MELBOURNE, Australia —
Preparing for a second serve at 2-2 in the second set tiebreaker, Murray was rocking back about to toss the ball when he stopped, paused and then walked onto the court and tried to grab a small white feather that was floating in his view.
He went back to the baseline, bounced the ball another eight times and served too long.
After being called for a double-fault, Murray knocked the ball away in anger and flung his arm down. He didn’t get close for the rest of the tiebreaker and was the first to drop serve in the match — in the eighth game of the third set. Djokovic broke him twice in the fourth set, which by then had turned into an easy march to victory.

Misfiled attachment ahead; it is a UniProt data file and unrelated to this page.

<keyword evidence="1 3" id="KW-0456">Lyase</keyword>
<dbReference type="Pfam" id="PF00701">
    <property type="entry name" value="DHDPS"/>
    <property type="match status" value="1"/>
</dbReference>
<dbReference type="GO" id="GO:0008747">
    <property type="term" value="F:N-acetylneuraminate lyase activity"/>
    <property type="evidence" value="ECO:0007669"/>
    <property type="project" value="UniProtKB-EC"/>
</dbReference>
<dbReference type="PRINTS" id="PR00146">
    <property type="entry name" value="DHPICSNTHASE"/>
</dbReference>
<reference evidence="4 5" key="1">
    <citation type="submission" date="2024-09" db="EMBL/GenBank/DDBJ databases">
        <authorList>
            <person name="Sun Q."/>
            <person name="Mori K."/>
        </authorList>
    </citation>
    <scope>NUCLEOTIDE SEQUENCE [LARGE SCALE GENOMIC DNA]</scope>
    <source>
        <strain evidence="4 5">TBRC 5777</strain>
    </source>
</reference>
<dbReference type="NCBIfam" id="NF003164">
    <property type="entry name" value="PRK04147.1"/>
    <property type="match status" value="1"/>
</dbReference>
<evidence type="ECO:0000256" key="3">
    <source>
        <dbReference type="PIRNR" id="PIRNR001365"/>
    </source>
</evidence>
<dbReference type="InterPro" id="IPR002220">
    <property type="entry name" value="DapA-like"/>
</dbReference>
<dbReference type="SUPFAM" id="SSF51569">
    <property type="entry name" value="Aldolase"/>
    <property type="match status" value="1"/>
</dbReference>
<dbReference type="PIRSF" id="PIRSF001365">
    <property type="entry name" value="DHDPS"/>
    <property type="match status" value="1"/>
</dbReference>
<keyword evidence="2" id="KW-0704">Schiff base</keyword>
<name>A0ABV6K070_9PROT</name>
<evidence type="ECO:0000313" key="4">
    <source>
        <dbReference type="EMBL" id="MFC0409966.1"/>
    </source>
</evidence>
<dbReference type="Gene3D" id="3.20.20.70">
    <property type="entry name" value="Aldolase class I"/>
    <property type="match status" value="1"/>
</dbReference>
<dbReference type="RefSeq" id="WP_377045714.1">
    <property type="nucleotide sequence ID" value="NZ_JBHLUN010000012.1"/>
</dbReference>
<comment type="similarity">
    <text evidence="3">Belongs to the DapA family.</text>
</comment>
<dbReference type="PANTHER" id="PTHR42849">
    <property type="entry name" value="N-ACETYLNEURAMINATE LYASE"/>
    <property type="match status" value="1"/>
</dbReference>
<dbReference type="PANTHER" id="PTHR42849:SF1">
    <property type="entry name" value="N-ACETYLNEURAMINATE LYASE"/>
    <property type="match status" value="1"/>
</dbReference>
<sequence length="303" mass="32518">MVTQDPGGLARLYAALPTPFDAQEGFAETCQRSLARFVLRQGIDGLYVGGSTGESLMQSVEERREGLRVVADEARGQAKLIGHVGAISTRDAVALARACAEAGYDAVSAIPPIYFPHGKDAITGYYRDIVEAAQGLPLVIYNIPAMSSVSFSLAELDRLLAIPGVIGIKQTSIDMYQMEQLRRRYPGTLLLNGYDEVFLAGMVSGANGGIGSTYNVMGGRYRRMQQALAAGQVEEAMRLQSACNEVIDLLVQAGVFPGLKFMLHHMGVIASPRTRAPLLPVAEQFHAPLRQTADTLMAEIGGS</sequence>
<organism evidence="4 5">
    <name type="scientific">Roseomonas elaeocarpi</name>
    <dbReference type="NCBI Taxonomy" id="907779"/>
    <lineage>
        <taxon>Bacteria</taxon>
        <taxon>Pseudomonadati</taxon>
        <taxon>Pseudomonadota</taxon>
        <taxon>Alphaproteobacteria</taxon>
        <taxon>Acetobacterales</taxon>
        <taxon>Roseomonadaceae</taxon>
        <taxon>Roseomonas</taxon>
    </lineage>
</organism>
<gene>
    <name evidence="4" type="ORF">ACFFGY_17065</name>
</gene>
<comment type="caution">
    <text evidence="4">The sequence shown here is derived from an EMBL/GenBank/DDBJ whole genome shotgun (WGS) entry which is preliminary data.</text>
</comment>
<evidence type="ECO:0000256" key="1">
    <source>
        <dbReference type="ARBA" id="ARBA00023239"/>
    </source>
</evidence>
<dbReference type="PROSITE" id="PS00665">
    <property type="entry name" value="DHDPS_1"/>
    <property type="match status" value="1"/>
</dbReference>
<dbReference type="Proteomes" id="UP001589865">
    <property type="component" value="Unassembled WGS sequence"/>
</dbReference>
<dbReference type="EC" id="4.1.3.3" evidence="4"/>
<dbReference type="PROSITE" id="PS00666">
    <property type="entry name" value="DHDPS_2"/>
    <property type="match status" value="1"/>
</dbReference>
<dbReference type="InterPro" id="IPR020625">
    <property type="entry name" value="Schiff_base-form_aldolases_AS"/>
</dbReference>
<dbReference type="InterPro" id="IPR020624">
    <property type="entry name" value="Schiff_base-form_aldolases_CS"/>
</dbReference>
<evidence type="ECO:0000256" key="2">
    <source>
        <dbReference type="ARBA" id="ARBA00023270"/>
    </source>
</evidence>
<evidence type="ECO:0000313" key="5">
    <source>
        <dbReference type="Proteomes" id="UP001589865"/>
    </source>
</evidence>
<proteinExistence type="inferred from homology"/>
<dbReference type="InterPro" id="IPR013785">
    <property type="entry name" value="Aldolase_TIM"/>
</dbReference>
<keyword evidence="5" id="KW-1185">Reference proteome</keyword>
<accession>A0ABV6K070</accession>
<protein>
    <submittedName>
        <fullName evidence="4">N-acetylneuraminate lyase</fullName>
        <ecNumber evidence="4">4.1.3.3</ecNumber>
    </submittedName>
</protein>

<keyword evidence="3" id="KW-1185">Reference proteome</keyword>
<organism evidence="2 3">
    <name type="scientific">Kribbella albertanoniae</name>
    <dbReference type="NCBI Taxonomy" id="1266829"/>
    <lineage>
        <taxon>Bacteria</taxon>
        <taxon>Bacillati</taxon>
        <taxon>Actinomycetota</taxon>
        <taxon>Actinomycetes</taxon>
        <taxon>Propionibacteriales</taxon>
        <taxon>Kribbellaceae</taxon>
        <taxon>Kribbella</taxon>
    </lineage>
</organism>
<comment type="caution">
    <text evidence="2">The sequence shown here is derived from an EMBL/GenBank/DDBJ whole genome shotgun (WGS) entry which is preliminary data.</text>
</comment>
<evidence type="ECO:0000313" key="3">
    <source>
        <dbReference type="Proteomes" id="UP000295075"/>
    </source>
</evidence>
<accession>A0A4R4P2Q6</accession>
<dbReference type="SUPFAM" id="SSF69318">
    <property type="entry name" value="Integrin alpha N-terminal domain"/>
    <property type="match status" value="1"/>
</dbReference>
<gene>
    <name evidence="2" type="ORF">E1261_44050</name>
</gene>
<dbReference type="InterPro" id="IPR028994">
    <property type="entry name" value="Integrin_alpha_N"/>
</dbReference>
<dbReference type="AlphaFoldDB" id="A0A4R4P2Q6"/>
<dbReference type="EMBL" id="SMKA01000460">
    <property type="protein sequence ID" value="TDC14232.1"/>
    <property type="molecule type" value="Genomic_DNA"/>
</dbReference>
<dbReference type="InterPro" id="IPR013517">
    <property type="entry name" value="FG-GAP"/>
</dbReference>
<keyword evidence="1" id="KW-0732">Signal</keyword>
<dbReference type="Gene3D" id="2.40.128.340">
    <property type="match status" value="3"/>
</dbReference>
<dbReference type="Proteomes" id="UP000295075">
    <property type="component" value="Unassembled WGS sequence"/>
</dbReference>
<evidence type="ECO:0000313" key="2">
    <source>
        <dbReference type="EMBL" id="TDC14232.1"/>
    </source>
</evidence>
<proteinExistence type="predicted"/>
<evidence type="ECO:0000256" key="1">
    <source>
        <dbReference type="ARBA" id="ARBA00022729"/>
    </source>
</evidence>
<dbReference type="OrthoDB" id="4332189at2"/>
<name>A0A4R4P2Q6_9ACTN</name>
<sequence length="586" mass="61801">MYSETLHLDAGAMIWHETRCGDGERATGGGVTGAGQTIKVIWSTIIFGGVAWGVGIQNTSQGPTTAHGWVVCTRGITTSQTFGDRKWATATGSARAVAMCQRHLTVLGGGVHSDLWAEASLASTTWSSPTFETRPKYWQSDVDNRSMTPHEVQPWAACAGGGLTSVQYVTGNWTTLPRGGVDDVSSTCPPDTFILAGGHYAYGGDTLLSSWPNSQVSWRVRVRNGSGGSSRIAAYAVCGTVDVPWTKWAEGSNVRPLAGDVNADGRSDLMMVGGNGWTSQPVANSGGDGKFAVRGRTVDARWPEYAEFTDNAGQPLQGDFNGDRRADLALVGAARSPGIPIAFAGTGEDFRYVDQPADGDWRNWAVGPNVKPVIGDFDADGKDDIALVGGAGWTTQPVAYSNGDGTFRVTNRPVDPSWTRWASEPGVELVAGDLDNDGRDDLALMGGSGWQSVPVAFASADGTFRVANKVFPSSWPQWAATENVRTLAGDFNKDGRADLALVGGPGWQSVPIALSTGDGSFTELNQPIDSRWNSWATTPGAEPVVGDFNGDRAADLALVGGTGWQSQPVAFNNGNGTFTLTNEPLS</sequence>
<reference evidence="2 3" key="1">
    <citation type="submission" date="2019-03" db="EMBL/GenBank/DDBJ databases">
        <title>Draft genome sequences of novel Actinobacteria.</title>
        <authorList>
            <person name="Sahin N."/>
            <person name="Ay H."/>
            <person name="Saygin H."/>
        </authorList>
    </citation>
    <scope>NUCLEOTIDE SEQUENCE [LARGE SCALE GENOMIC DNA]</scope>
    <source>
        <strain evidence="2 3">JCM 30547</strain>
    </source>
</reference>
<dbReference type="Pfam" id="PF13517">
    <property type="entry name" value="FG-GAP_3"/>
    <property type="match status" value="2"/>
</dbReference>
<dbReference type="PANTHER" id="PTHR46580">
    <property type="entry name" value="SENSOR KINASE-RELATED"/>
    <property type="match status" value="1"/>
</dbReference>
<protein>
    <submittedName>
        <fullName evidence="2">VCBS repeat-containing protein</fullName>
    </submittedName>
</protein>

“It was strange,” said Djokovic, adding that it swung the momentum his way. “It obviously did. ... He made a crucial double-fault.”
Murray didn’t blame his loss on the one distraction.
“I mean, I could have served. It just caught my eye before I served. I thought it was a good idea to move it,” he said. “Maybe it wasn’t because I obviously double-faulted.
“You know, at this level it can come down to just a few points here or there. My biggest chance was at the beginning of the second set — didn’t quite get it. When Novak had his chance at the end of the third, he got his.”
Djokovic had five break-point chances in the opening set, including four after having Murray at 0-40 in the seventh game, but wasn’t able to convert any of them.
Then he surrendered the tiebreaker with six unforced errors. Murray appeared to be the stronger of the two at the time. He’d beaten Djokovic in their last Grand Slam encounter, the U.S. Open final, and had the Serb so off balance at times in the first set that he slipped to the court and took skin off his knee.